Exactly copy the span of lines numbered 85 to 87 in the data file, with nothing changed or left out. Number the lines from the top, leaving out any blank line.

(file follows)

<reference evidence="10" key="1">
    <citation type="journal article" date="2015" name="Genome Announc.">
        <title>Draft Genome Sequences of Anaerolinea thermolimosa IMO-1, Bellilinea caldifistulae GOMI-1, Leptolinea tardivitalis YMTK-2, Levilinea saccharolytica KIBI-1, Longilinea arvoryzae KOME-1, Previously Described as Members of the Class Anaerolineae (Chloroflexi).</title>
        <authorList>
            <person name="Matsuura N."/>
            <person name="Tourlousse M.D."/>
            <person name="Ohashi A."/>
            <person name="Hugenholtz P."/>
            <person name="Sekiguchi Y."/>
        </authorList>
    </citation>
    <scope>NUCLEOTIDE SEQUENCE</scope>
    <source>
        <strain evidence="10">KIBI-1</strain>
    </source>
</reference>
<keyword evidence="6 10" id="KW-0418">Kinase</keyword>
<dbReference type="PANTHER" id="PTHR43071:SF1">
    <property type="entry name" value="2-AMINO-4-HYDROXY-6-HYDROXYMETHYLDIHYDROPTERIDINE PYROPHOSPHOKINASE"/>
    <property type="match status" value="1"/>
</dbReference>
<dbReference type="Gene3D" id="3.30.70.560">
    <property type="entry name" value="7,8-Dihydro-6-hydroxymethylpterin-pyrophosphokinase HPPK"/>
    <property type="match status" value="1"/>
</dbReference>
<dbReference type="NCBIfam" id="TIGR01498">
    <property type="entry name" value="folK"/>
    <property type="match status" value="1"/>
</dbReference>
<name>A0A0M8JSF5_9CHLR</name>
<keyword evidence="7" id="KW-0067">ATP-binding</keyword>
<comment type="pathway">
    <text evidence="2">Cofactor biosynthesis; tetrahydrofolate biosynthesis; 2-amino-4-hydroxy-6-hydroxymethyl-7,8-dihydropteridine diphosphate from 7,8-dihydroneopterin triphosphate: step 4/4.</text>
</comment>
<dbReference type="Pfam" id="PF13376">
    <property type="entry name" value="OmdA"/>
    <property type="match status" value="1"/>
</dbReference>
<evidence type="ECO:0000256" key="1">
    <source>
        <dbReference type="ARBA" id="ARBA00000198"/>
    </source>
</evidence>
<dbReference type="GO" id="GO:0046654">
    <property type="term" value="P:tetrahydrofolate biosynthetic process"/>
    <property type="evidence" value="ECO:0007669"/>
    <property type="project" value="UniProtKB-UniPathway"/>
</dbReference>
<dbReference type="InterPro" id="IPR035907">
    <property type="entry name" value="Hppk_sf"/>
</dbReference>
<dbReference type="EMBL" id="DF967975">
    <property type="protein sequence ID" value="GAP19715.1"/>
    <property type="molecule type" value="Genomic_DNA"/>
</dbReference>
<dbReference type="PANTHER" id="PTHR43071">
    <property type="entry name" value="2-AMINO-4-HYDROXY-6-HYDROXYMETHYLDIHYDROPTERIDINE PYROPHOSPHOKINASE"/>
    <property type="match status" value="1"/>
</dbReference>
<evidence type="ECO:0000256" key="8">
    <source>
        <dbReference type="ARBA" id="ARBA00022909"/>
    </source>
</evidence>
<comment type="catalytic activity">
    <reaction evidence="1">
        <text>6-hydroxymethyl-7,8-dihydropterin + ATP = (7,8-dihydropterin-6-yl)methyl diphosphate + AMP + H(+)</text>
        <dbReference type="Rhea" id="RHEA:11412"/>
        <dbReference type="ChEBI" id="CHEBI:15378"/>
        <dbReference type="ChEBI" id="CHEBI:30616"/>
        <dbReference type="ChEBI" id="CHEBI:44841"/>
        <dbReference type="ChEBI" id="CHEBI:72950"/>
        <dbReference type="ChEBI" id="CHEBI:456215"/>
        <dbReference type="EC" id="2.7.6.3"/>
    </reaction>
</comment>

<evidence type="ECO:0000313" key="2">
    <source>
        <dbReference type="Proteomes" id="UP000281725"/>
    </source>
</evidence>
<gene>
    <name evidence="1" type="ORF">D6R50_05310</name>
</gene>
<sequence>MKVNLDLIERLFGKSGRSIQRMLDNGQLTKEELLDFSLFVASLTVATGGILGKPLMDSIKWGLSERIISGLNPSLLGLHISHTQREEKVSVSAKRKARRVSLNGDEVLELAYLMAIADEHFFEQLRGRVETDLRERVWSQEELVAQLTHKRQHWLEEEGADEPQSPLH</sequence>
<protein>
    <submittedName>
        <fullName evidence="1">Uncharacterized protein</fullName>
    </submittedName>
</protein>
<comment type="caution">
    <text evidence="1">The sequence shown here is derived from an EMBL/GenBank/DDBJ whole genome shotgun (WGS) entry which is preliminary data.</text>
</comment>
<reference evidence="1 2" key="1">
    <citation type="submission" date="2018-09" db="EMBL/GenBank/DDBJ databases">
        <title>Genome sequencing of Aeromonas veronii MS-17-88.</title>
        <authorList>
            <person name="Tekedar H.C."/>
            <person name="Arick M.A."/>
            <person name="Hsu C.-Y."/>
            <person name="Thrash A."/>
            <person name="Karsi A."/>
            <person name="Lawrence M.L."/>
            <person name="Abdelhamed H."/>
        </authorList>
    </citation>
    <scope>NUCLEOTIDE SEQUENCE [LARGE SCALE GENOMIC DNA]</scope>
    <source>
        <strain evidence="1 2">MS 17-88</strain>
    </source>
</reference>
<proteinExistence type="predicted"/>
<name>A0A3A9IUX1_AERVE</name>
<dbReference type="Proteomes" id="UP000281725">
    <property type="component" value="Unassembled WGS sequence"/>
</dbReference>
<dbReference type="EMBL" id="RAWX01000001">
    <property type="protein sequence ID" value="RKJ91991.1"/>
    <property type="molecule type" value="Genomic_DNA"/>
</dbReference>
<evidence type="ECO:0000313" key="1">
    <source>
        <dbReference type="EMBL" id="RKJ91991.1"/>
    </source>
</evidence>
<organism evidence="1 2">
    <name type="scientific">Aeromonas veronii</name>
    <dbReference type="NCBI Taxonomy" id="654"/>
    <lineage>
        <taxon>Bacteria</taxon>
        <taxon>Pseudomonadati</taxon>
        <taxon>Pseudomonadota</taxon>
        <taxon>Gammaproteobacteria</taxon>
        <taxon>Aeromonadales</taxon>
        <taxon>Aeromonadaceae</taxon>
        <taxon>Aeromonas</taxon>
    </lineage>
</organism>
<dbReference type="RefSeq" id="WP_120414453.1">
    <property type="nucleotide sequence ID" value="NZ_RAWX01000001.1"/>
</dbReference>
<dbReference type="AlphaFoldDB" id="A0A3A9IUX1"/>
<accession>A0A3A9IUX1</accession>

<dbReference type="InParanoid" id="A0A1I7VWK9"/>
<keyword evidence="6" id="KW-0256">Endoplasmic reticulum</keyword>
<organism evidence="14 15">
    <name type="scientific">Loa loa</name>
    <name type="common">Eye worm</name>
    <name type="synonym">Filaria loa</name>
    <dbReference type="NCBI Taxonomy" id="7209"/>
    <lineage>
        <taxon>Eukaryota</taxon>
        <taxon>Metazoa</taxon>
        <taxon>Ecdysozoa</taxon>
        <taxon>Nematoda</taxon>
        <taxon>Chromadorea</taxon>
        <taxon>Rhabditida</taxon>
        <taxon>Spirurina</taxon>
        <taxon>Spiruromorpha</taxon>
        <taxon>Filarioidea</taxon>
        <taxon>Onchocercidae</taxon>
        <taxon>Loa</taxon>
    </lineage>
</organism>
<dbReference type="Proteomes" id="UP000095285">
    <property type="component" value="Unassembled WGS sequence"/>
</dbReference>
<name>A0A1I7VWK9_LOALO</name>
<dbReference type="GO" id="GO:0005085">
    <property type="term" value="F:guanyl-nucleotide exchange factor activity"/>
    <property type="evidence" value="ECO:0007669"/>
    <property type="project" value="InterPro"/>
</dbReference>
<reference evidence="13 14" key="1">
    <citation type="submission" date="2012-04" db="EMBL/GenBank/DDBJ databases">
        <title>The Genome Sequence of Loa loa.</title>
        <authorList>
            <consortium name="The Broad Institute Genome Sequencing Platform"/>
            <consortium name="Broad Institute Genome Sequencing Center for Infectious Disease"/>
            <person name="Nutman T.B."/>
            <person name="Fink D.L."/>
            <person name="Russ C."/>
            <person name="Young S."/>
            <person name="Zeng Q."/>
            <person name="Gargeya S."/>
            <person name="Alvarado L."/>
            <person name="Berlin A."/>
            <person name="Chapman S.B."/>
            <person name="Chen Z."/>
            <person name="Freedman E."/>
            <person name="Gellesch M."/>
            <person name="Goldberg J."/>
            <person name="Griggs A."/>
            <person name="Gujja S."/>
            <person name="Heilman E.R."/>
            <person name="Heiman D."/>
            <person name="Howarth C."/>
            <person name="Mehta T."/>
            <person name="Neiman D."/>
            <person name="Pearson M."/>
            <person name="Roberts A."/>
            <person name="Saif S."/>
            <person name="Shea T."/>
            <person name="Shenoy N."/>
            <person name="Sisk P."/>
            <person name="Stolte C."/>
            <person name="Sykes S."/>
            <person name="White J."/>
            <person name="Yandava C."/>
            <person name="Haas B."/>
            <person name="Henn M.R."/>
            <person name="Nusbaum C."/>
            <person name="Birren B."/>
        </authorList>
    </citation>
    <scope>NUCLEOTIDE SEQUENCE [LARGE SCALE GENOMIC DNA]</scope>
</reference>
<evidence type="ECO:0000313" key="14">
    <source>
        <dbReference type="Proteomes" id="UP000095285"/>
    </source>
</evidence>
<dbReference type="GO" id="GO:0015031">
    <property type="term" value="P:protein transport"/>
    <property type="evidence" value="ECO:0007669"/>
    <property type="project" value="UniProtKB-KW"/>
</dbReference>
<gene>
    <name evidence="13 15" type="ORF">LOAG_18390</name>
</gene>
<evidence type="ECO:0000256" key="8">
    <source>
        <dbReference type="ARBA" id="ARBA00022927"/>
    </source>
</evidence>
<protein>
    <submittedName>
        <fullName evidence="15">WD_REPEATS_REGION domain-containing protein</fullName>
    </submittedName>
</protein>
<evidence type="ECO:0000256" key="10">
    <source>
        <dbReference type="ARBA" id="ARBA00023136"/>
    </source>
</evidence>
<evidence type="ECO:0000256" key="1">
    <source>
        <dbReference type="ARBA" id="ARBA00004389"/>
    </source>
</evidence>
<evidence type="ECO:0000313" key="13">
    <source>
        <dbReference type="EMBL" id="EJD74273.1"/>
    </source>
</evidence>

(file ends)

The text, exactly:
<sequence>MKVNLDLIERLFGKSGRSIQRMLDNGQLTKEELLDFSLFVASLTVATGGILGKPLMDSIKWGLSERIISGLNPSLLGLHISHTQREEKVSVSAKRKARRVSLNGDEVLELAYLMAIADEHFFEQLRGRVETDLRERVWSQEELVAQLTHKRQHWLEEEGADEPQSPLH</sequence>
<protein>
    <submittedName>